First of all a big thank you to Rob Cox of The Tandem Collective for bringing this book to my attention back in February. I took part in the cover share and was very kindly gifted a gorgeous proof copy from the publisher Welbeck Fiction. It was released on August 20th 2020.
The drama of the Abdication, the glamour of the Coronation, the trauma of World War II – Marion Crawford, affectionately known as Crawfie, stood by the side of the royal family through it all.
In 1933, a progressive young teacher became governess to the little Princesses Elizabeth and Margaret. Determined to give her pupils a fun and normal childhood, she took them on buses, swimming at public baths and Christmas shopping at Woolworths.
For seventeen years she served at the heart of the royal family. But her devotion and loyalty counted for nothing when a perceived betrayal brought everything crashing down.
A thoroughly researched novel on the life of Marion Crawford, known as Crawfie, whilst she was governess to Princess Elizabeth and Princess Margaret for seventeen years.
I enjoyed reading this novel. I felt it was just the right blend of factual research and fictional story, which kept me gripped and entertained throughout.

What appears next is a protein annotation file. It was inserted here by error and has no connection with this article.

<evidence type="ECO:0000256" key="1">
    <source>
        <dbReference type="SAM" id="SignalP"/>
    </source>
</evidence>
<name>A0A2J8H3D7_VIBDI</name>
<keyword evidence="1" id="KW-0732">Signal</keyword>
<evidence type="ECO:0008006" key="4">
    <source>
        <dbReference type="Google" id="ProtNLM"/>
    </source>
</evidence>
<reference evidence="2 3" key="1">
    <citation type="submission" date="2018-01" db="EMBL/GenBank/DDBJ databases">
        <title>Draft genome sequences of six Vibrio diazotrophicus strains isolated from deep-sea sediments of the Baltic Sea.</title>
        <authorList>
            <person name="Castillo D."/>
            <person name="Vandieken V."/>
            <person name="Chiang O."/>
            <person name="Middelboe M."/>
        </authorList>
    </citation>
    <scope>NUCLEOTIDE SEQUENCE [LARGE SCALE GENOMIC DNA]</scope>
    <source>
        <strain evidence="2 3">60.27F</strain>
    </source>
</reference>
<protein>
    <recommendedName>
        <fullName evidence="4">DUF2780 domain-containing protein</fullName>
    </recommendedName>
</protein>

Marion Crawford was training to be a teacher, before working for the royal household, and was very interested and impressed with the then new ideas and models on teaching. When she began working as governess to the princesses, she was very keen to introduce Elizabeth and Margaret to the modern normal world outside the palaces and castles.
I found it very interesting to read of how she managed to do this and of ‘her’ account of life with the royal family. I felt the author was very sympathetic to Crawfie without being overly critical of the then King and Queen. It goes on to address the book which was released after Crawfie retired and what this lead to, but what I found very sad was the brief comment in the book, that without any scandal of fall out, no one went to the funeral of the old Nanny either!
An entertaining and insightful read. If you are interested in the royal family this would be a recommended read, indeed for anyone who likes historical fiction in general. Wallis Simpson is naturally mentioned within The Governess and I believe this is the subject of the author’s next book.